I’m sat in the peaceful Commodore Club on Deck 9, looking forward over the calm Atlantic on a rather grey Sunday morning. We’re sailing WSW, having passed 12 nautical miles south of Portland Bill during the night and embarking onto the 41-million-square-mile Atlantic Ocean (covering about 20% of the Earth’s surface).
Built in Saint Nazaire, France and setting sail on her maiden voyage in January 2004, this 345-m long transatlantic ocean liner is the flagship of the Cunard line, which also includes the Queen Victoria and the Queen Elizabeth. At the time of her construction in 2003, Queen Mary 2 was the longest, widest and tallest passenger ship ever built. She was built to replace Queen Elizabeth 2 (1969), and incidentally I’m not the first Fletcher to travel aboard a Cunard ocean liner – my sister worked as part of the QE2 entertainment crew during the ship’s final voyages, and was aboard for the meeting of the three Queens in New York City in January 2008. Queen Mary 2 completed her 200th transatlantic voyage two weeks ago, so I believe this is #201!
Cunard are at pains to remind us that she is not a cruise ship, but an ocean liner designed specifically for the transatlantic crossing. She has a gross tonnage of 148,500 and carries 2630 guests plus 1250 officers and crew. Queen Mary 2 is powered by four 16-cylinder marine diesel engines generating 90,000 horsepower, plus two gas turbines generating 67,000 horsepower when an additional boost of power is needed. These engines power four Rolls Royce ‘Mermaid’ electric propulsion pods to drive the propellers, and provide electricity for the ship. The forward pair of propellers are fixed, but the aft pair can completely rotate (“azimuthing”), removing the need for a rudder. Eight spare propeller blades are located on the foredeck. The funnel had to be designed to allow her to pass beneath the Verrazano-Narrows Bridge in New York (she is 72 m tall from keel to funnel), and a minimum of 4-m of clearance is allowed under the bridge at high tide. She is too large to traverse the Panama Canal, so must circumnavigate South America in order that she can voyage to the Pacific during occasional world cruises. Three seawater desalination plants, each with a capacity of 630,000 litres a day, provide us with fresh water, using energy from the gas turbines and diesel engines. Drinking water is stored in tanks with a capacity of 3,800,000 litres.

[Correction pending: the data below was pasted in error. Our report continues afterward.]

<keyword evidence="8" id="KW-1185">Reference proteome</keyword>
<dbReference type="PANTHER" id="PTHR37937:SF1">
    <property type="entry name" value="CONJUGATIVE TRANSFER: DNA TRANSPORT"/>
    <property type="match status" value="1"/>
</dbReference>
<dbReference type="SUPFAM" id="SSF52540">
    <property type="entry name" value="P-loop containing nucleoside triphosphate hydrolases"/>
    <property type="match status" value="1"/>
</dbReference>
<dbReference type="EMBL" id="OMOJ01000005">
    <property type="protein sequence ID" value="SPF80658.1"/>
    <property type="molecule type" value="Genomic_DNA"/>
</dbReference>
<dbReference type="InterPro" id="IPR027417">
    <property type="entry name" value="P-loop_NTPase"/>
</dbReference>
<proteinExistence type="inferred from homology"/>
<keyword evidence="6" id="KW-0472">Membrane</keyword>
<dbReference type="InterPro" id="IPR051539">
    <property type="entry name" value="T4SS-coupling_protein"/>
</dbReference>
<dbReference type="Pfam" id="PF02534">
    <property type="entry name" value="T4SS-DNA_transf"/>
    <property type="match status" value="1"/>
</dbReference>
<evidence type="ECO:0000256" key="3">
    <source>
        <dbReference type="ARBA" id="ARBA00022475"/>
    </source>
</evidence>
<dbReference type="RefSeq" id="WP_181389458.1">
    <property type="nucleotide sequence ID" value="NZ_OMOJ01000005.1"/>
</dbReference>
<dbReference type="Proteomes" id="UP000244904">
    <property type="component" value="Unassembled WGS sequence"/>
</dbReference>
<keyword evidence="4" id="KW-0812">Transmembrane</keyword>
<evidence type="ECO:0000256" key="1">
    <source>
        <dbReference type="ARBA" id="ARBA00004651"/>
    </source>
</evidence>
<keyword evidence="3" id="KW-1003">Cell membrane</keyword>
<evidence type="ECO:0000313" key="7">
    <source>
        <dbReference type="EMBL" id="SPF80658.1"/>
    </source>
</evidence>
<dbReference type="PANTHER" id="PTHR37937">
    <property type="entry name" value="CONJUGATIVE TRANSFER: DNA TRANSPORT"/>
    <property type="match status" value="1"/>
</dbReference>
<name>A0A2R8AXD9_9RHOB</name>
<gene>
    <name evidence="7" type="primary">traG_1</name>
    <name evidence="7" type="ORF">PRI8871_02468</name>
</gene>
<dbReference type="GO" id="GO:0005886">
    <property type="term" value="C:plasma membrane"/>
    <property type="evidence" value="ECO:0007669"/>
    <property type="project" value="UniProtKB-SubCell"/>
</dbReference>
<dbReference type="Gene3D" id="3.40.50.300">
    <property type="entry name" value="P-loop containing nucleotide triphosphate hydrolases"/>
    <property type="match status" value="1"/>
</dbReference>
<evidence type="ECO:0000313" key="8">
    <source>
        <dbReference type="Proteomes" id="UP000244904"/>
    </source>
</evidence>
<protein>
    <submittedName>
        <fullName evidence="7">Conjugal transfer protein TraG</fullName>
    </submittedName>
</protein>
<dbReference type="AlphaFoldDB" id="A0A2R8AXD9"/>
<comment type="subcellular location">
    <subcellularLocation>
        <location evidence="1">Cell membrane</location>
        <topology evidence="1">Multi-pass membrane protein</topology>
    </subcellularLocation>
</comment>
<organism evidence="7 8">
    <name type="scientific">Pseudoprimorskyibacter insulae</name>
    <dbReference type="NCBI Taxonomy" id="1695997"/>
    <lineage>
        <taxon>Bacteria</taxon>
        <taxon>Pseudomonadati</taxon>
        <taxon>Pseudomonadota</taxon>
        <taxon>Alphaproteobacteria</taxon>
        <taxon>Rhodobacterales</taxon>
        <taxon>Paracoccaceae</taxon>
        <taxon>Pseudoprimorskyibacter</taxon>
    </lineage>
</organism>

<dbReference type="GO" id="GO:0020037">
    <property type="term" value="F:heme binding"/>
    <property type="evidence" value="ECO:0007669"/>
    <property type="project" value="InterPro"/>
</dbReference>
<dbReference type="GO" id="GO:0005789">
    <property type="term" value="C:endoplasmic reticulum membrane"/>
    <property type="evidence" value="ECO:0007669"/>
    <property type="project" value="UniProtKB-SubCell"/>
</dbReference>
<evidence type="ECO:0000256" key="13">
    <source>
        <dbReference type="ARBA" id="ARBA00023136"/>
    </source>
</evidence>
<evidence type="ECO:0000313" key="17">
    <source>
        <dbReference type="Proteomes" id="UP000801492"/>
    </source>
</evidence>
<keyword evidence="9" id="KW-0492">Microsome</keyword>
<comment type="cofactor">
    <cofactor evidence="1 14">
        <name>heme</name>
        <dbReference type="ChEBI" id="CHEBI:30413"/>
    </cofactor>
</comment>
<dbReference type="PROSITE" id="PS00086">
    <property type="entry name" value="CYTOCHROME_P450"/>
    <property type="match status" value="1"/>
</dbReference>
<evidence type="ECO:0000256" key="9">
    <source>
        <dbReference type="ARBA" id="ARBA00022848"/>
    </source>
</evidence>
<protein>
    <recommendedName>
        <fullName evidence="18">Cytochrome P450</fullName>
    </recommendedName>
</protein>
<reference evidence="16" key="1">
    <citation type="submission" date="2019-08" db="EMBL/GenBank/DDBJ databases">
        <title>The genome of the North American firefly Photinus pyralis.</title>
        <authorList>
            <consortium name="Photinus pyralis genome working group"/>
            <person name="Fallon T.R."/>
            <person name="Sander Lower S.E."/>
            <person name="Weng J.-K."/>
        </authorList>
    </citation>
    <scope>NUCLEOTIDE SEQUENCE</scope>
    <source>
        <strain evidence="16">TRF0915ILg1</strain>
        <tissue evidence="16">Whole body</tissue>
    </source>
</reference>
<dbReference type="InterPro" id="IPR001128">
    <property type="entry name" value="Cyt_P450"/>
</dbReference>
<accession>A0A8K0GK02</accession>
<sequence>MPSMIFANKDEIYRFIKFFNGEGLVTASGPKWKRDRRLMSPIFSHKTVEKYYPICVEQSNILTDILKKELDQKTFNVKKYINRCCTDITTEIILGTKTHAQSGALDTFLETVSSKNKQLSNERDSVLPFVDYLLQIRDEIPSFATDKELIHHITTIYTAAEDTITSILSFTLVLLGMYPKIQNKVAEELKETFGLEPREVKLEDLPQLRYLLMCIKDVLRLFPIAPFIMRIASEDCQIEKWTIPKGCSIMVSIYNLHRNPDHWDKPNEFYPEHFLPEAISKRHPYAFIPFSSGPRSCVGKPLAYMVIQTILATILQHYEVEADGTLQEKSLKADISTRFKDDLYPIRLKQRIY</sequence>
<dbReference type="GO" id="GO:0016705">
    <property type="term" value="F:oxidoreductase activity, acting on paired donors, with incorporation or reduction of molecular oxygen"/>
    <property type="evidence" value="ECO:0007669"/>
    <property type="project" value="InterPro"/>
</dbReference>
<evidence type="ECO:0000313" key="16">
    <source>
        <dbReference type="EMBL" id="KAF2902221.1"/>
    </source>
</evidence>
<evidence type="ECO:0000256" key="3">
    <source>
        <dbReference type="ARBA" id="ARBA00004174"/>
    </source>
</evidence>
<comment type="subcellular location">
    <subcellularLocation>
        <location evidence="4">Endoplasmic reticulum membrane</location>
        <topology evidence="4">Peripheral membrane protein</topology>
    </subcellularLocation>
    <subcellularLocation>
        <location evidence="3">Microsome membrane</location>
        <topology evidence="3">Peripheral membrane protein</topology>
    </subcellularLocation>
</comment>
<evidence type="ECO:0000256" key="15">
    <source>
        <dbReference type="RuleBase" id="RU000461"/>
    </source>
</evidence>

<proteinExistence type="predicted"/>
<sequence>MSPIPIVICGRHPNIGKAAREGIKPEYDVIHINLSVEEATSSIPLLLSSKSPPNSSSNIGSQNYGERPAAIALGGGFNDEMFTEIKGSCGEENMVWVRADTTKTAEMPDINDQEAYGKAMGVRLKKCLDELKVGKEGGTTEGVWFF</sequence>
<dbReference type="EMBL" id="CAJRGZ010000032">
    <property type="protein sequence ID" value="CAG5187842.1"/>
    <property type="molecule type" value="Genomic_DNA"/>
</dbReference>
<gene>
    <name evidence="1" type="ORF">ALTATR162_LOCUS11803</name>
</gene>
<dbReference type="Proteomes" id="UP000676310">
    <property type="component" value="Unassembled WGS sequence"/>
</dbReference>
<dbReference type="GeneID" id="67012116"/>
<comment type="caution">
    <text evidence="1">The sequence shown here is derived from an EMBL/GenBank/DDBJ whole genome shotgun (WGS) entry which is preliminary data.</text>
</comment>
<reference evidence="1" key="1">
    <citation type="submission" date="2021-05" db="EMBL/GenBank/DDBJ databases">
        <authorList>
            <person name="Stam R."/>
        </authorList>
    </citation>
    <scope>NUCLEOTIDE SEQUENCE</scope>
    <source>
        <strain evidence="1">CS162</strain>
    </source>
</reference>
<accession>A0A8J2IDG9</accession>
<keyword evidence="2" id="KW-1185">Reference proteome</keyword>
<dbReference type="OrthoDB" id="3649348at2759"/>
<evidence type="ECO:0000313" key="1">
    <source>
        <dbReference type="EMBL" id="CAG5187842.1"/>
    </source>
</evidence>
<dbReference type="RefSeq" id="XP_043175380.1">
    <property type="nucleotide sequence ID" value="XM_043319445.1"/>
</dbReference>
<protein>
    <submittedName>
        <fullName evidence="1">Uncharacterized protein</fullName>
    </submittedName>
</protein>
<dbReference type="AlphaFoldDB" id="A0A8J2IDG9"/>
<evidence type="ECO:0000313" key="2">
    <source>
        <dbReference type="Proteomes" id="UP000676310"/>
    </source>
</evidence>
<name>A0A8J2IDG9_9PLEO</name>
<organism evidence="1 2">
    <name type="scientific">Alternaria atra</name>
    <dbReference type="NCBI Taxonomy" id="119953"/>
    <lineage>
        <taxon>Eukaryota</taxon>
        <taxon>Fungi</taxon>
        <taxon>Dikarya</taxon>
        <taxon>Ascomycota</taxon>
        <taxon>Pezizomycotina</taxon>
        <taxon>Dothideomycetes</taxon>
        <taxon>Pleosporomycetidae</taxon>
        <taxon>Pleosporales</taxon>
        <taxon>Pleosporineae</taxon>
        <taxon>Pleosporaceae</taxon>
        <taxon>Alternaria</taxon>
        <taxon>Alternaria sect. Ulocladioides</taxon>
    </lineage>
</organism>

The ocean liner has 13 decks, full of restaurants, bars, five swimming pools, an enormous library, a casino, spa, the planetarium (called ‘Illuminations’) and the Royal Theatre. There are even kennels for the transatlantic crossings. The majority of us are Britannia-class passengers, dining in the voluminous Britannia restaurant; the remainder dine in the Princess or Queens Grill. A promenade runs a complete loop around Deck 7 and is great for taking in the sea air. Many of the public areas of the ship are on the lowest decks (i.e., decks 2 and 3, contained within the stronger hull), with passenger cabins stacked on top. A daily programme of events is delivered to our cabin each night, along with miniature newspapers sourced from the satellite wires. Clocks go back an hour each night as we traverse the time zones at 26 knots (faster than a typical cruise ship) on our voyage west.